As a writer I love it when a client asks, “can you write according to my style guide?” It usually means that some of my questions about what the client wants are already thought of and answered. It usually means that I don’t have to reinvent the wheel. It also usually means the project will go more quickly and need fewer revisions.
When I was in the corporate documentation world, virtually every company that I wrote for had a corporate style guide. (This is where I get to blow my own horn and tell you that I even helped develop style guides for some of those companies.)
You might wonder why those large corporations would go to the trouble and expense of creating a document that basically does nothing more than describe their documents. If you own a business, even a small business, you might be especially interested in the benefits a company style guide can bring to your documents.
Here are four quick advantages that companies, even small companies, can expect to gain from using a company style guide:
Unless a company only hires a single writer and that writer creates all the company’s documentation, there are going to be variations in writing style. As a company, you don’t want those variations to be obvious to the casual reader. In other words, you don’t want the end user of your documents to pick up your manual, your annual report, your proposal, or whatever it is, and say: “Look! Right here is where Susie stopped writing and Johnny started writing.”
Even worse, you don’t want the audience for your document getting confused by constant changes in the writing style of your documents. If it’s a proposal, they may just wind up tossing it and giving their business to someone else.
Using a company style guide can help protect your trademarks and product name registrations.
“How can a style guide help protect my trademarks?” You wonder.
Let’s imagine for a minute that my blog is a product and that I am hiring a writer to create press releases for it. (No, this is just an illustration. Don’t, I repeat don’t, contact me wanting to create press releases for me. It’s just an illustration.)
Anyway, for purposes of the illustration, how should the hypothetical writer refer to the name of my blog? Would they call it Writing Thoughts or WritingThoughts? Maybe they would call it The Writing Thoughts Blog or Laura Spencer’s WritingThoughts. Would they use upper case, lower case, or initial caps? WRITINGTHOUGHTS, writingthoughts, or WritingThoughts?
There are many variations. The truth is that, unless I give the writer specific instructions, they’re not sure how to refer to my product. If I’ve trademarked my product, it’s also very likely that there is a correct and an incorrect way to refer to it.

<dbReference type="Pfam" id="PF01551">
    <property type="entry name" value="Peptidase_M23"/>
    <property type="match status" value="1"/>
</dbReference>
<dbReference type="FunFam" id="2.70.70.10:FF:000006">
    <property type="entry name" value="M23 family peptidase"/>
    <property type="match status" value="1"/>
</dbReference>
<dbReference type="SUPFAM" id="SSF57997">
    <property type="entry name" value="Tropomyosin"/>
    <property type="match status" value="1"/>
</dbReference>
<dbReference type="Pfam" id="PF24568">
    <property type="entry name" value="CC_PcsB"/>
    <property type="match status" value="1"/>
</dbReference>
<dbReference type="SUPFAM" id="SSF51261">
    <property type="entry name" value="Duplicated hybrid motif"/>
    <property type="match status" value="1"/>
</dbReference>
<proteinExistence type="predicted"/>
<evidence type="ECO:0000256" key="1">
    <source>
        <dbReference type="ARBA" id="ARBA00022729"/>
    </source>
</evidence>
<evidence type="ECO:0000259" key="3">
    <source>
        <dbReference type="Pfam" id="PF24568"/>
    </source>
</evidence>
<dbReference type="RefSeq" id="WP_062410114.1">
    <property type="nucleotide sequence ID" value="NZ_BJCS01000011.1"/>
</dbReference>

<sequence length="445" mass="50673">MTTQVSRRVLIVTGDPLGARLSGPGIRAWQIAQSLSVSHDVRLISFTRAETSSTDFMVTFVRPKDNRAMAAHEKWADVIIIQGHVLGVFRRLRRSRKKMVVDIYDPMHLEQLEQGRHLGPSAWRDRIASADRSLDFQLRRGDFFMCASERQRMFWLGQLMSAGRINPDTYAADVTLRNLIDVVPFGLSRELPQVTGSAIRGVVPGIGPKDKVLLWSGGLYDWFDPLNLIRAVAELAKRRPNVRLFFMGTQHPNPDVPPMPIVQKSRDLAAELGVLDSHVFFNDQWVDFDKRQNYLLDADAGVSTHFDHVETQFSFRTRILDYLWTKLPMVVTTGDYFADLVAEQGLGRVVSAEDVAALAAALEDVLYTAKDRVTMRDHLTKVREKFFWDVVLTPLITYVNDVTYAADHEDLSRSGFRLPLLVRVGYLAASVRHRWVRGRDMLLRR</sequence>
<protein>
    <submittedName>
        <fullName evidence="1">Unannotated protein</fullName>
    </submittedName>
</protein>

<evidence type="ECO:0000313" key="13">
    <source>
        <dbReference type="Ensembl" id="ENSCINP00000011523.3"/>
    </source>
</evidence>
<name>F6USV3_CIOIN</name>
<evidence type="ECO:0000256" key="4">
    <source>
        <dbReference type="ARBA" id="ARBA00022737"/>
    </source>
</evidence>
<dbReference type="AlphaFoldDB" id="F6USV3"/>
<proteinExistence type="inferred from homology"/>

Now, multiply this confusion by a product line of, say ten products. You can see how misuse of trademarks and product registrations can easily creep into your documents.
If you own a business, save yourself the trouble of having to give specific instructions for each and every product each and every time it is documented. Include the information in your company style guide.
You have a certain way you want to portray your company in your documents. This can include how documentation formatting questions like:
- Font size and style
- Paper type
- Corporate colors
- Use of graphics
- Logos and slogans
Your company image may even include how the company is referred to in your documents. Do you refer to it and include a brief business description each time it’s used.
Your writers may, or may not understand these things. Yes, they should ask. Will they ask? Maybe, they will or maybe they won’t. If it’s me, I will definitely ask. Not all writers will think to ask, however. Save yourself a lot of time and worry.
There may be warnings attached to some of your products. The phrases “keep out of reach of children” and “product may contain peanut pieces” are two warnings that come to mind.
The failure to put a warning on even a single piece of product documentation could lead to lawsuits and to the loss of real money for your company.
Save yourself a lot of worry. Include a requirement for these legal disclaimers in your company style guide.
So, now that we know about style guides, I challenge those of you who have companies to create a style guide for your documents.
For those of you who are writers, this information gives you another question to ask clients and potential clients: “do you use a company style guide?” If the client or potential client answers, “yes, we do have a style guide,” then great. You know that some things about the project will be spelled out for you. If their answer is “no,” you might just try asking them if they would like you to develop one for them.
Contents (c) Copyright 2007, Laura Spencer. All rights reserved.